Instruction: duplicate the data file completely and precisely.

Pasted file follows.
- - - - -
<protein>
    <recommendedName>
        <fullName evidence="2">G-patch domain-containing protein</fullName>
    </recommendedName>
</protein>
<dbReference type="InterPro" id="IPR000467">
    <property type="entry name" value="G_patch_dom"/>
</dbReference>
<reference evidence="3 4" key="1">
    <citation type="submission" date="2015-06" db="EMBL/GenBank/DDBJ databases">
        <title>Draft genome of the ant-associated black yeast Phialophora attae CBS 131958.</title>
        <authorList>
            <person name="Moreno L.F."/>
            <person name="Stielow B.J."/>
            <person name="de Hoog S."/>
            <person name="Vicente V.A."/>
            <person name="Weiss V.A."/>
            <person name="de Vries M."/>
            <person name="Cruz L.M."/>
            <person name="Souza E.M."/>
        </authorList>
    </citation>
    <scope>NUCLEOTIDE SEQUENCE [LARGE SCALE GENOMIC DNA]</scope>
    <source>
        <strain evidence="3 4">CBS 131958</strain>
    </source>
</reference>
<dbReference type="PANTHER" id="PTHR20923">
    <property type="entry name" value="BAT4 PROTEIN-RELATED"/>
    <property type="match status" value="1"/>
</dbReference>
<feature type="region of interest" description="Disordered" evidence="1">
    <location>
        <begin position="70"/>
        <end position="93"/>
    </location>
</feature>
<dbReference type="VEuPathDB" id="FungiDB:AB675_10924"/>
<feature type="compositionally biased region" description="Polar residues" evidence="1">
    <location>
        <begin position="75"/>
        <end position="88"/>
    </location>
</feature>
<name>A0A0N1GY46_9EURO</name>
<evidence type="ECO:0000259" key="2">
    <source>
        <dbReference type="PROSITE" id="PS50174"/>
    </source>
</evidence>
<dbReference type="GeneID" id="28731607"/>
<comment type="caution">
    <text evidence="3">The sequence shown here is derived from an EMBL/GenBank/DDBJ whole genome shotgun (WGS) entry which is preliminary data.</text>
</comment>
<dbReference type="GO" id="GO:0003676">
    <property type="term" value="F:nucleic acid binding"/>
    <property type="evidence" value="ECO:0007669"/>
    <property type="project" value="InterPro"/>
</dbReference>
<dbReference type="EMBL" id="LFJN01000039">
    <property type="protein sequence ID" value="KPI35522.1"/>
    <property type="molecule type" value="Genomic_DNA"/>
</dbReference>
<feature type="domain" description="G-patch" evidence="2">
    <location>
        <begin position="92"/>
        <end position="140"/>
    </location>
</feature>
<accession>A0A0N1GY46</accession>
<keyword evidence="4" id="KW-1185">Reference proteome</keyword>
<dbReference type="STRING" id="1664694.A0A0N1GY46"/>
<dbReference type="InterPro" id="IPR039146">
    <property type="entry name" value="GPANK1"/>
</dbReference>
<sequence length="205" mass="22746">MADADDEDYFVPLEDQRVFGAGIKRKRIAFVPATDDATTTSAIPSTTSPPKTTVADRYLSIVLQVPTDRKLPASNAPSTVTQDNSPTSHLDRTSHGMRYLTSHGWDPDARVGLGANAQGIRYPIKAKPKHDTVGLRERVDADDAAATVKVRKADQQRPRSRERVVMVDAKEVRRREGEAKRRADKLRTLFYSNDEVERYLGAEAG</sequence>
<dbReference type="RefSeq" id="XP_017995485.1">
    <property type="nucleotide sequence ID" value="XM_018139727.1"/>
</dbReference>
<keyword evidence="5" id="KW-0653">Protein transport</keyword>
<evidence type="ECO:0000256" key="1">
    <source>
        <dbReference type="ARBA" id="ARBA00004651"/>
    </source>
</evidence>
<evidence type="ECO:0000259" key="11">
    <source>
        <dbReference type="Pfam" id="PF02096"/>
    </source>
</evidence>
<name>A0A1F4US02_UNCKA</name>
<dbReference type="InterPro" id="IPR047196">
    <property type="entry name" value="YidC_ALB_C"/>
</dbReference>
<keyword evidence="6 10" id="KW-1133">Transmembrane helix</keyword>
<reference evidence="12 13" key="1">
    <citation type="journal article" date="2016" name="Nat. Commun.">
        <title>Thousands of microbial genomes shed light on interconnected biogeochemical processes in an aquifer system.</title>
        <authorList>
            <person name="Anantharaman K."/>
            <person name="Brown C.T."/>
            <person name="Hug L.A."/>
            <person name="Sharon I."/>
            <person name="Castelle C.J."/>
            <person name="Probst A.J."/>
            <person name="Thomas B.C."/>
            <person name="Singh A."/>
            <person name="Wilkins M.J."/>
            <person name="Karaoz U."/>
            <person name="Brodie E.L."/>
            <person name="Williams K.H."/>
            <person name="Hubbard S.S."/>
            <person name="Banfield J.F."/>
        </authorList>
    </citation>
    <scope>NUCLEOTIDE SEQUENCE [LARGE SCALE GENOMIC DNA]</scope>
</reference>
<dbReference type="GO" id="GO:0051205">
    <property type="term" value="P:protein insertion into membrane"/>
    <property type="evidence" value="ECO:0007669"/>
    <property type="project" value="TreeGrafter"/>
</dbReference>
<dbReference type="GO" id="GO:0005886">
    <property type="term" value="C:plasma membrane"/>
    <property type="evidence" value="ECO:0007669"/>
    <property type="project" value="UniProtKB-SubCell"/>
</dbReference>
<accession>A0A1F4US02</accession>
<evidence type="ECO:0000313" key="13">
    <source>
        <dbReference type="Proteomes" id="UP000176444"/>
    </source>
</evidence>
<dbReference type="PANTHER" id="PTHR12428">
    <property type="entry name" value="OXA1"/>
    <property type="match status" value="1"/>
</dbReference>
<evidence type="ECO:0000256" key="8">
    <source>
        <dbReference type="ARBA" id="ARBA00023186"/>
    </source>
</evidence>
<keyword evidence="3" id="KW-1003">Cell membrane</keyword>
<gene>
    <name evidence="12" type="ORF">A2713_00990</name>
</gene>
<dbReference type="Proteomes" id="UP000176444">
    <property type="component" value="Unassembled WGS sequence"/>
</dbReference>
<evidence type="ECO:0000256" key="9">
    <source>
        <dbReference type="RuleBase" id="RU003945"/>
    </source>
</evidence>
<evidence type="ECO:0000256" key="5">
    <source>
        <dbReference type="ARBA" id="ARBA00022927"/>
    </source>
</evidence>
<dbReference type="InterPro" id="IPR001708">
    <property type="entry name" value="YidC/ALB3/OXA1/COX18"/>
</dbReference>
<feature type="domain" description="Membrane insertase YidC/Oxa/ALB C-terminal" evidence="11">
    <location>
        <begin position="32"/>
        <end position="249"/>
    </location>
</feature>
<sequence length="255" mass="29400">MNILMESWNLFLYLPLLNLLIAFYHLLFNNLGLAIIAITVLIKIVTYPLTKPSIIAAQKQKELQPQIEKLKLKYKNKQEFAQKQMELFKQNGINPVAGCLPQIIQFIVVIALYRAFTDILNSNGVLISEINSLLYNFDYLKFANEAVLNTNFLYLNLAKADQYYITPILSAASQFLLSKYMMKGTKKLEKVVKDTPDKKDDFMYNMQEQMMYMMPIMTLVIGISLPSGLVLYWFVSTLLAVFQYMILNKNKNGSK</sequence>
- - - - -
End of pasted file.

<protein>
    <recommendedName>
        <fullName evidence="2">G-patch domain-containing protein</fullName>
    </recommendedName>
</protein>
<dbReference type="InterPro" id="IPR000467">
    <property type="entry name" value="G_patch_dom"/>
</dbReference>
<reference evidence="3 4" key="1">
    <citation type="submission" date="2015-06" db="EMBL/GenBank/DDBJ databases">
        <title>Draft genome of the ant-associated black yeast Phialophora attae CBS 131958.</title>
        <authorList>
            <person name="Moreno L.F."/>
            <person name="Stielow B.J."/>
            <person name="de Hoog S."/>
            <person name="Vicente V.A."/>
            <person name="Weiss V.A."/>
            <person name="de Vries M."/>
            <person name="Cruz L.M."/>
            <person name="Souza E.M."/>
        </authorList>
    </citation>
    <scope>NUCLEOTIDE SEQUENCE [LARGE SCALE GENOMIC DNA]</scope>
    <source>
        <strain evidence="3 4">CBS 131958</strain>
    </source>
</reference>
<dbReference type="PANTHER" id="PTHR20923">
    <property type="entry name" value="BAT4 PROTEIN-RELATED"/>
    <property type="match status" value="1"/>
</dbReference>
<feature type="region of interest" description="Disordered" evidence="1">
    <location>
        <begin position="70"/>
        <end position="93"/>
    </location>
</feature>
<dbReference type="VEuPathDB" id="FungiDB:AB675_10924"/>
<feature type="compositionally biased region" description="Polar residues" evidence="1">
    <location>
        <begin position="75"/>
        <end position="88"/>
    </location>
</feature>
<name>A0A0N1GY46_9EURO</name>
<evidence type="ECO:0000259" key="2">
    <source>
        <dbReference type="PROSITE" id="PS50174"/>
    </source>
</evidence>
<dbReference type="GeneID" id="28731607"/>
<comment type="caution">
    <text evidence="3">The sequence shown here is derived from an EMBL/GenBank/DDBJ whole genome shotgun (WGS) entry which is preliminary data.</text>
</comment>
<dbReference type="GO" id="GO:0003676">
    <property type="term" value="F:nucleic acid binding"/>
    <property type="evidence" value="ECO:0007669"/>
    <property type="project" value="InterPro"/>
</dbReference>
<dbReference type="EMBL" id="LFJN01000039">
    <property type="protein sequence ID" value="KPI35522.1"/>
    <property type="molecule type" value="Genomic_DNA"/>
</dbReference>
<feature type="domain" description="G-patch" evidence="2">
    <location>
        <begin position="92"/>
        <end position="140"/>
    </location>
</feature>
<accession>A0A0N1GY46</accession>
<keyword evidence="4" id="KW-1185">Reference proteome</keyword>
<dbReference type="STRING" id="1664694.A0A0N1GY46"/>
<dbReference type="InterPro" id="IPR039146">
    <property type="entry name" value="GPANK1"/>
</dbReference>
<sequence length="205" mass="22746">MADADDEDYFVPLEDQRVFGAGIKRKRIAFVPATDDATTTSAIPSTTSPPKTTVADRYLSIVLQVPTDRKLPASNAPSTVTQDNSPTSHLDRTSHGMRYLTSHGWDPDARVGLGANAQGIRYPIKAKPKHDTVGLRERVDADDAAATVKVRKADQQRPRSRERVVMVDAKEVRRREGEAKRRADKLRTLFYSNDEVERYLGAEAG</sequence>
<dbReference type="RefSeq" id="XP_017995485.1">
    <property type="nucleotide sequence ID" value="XM_018139727.1"/>
</dbReference>
<keyword evidence="5" id="KW-0653">Protein transport</keyword>
<evidence type="ECO:0000256" key="1">
    <source>
        <dbReference type="ARBA" id="ARBA00004651"/>
    </source>
</evidence>
<evidence type="ECO:0000259" key="11">
    <source>
        <dbReference type="Pfam" id="PF02096"/>
    </source>
</evidence>
<name>A0A1F4US02_UNCKA</name>
<dbReference type="InterPro" id="IPR047196">
    <property type="entry name" value="YidC_ALB_C"/>
</dbReference>
<keyword evidence="6 10" id="KW-1133">Transmembrane helix</keyword>
<reference evidence="12 13" key="1">
    <citation type="journal article" date="2016" name="Nat. Commun.">
        <title>Thousands of microbial genomes shed light on interconnected biogeochemical processes in an aquifer system.</title>
        <authorList>
            <person name="Anantharaman K."/>
            <person name="Brown C.T."/>
            <person name="Hug L.A."/>
            <person name="Sharon I."/>
            <person name="Castelle C.J."/>
            <person name="Probst A.J."/>
            <person name="Thomas B.C."/>
            <person name="Singh A."/>
            <person name="Wilkins M.J."/>
            <person name="Karaoz U."/>
            <person name="Brodie E.L."/>
            <person name="Williams K.H."/>
            <person name="Hubbard S.S."/>
            <person name="Banfield J.F."/>
        </authorList>
    </citation>
    <scope>NUCLEOTIDE SEQUENCE [LARGE SCALE GENOMIC DNA]</scope>
</reference>
<dbReference type="GO" id="GO:0051205">
    <property type="term" value="P:protein insertion into membrane"/>
    <property type="evidence" value="ECO:0007669"/>
    <property type="project" value="TreeGrafter"/>
</dbReference>
<dbReference type="GO" id="GO:0005886">
    <property type="term" value="C:plasma membrane"/>
    <property type="evidence" value="ECO:0007669"/>
    <property type="project" value="UniProtKB-SubCell"/>
</dbReference>
<accession>A0A1F4US02</accession>
<evidence type="ECO:0000313" key="13">
    <source>
        <dbReference type="Proteomes" id="UP000176444"/>
    </source>
</evidence>
<dbReference type="PANTHER" id="PTHR12428">
    <property type="entry name" value="OXA1"/>
    <property type="match status" value="1"/>
</dbReference>
<evidence type="ECO:0000256" key="8">
    <source>
        <dbReference type="ARBA" id="ARBA00023186"/>
    </source>
</evidence>
<keyword evidence="3" id="KW-1003">Cell membrane</keyword>
<gene>
    <name evidence="12" type="ORF">A2713_00990</name>
</gene>
<dbReference type="Proteomes" id="UP000176444">
    <property type="component" value="Unassembled WGS sequence"/>
</dbReference>
<evidence type="ECO:0000256" key="9">
    <source>
        <dbReference type="RuleBase" id="RU003945"/>
    </source>
</evidence>
<evidence type="ECO:0000256" key="5">
    <source>
        <dbReference type="ARBA" id="ARBA00022927"/>
    </source>
</evidence>
<dbReference type="InterPro" id="IPR001708">
    <property type="entry name" value="YidC/ALB3/OXA1/COX18"/>
</dbReference>
<feature type="domain" description="Membrane insertase YidC/Oxa/ALB C-terminal" evidence="11">
    <location>
        <begin position="32"/>
        <end position="249"/>
    </location>
</feature>
<sequence length="255" mass="29400">MNILMESWNLFLYLPLLNLLIAFYHLLFNNLGLAIIAITVLIKIVTYPLTKPSIIAAQKQKELQPQIEKLKLKYKNKQEFAQKQMELFKQNGINPVAGCLPQIIQFIVVIALYRAFTDILNSNGVLISEINSLLYNFDYLKFANEAVLNTNFLYLNLAKADQYYITPILSAASQFLLSKYMMKGTKKLEKVVKDTPDKKDDFMYNMQEQMMYMMPIMTLVIGISLPSGLVLYWFVSTLLAVFQYMILNKNKNGSK</sequence>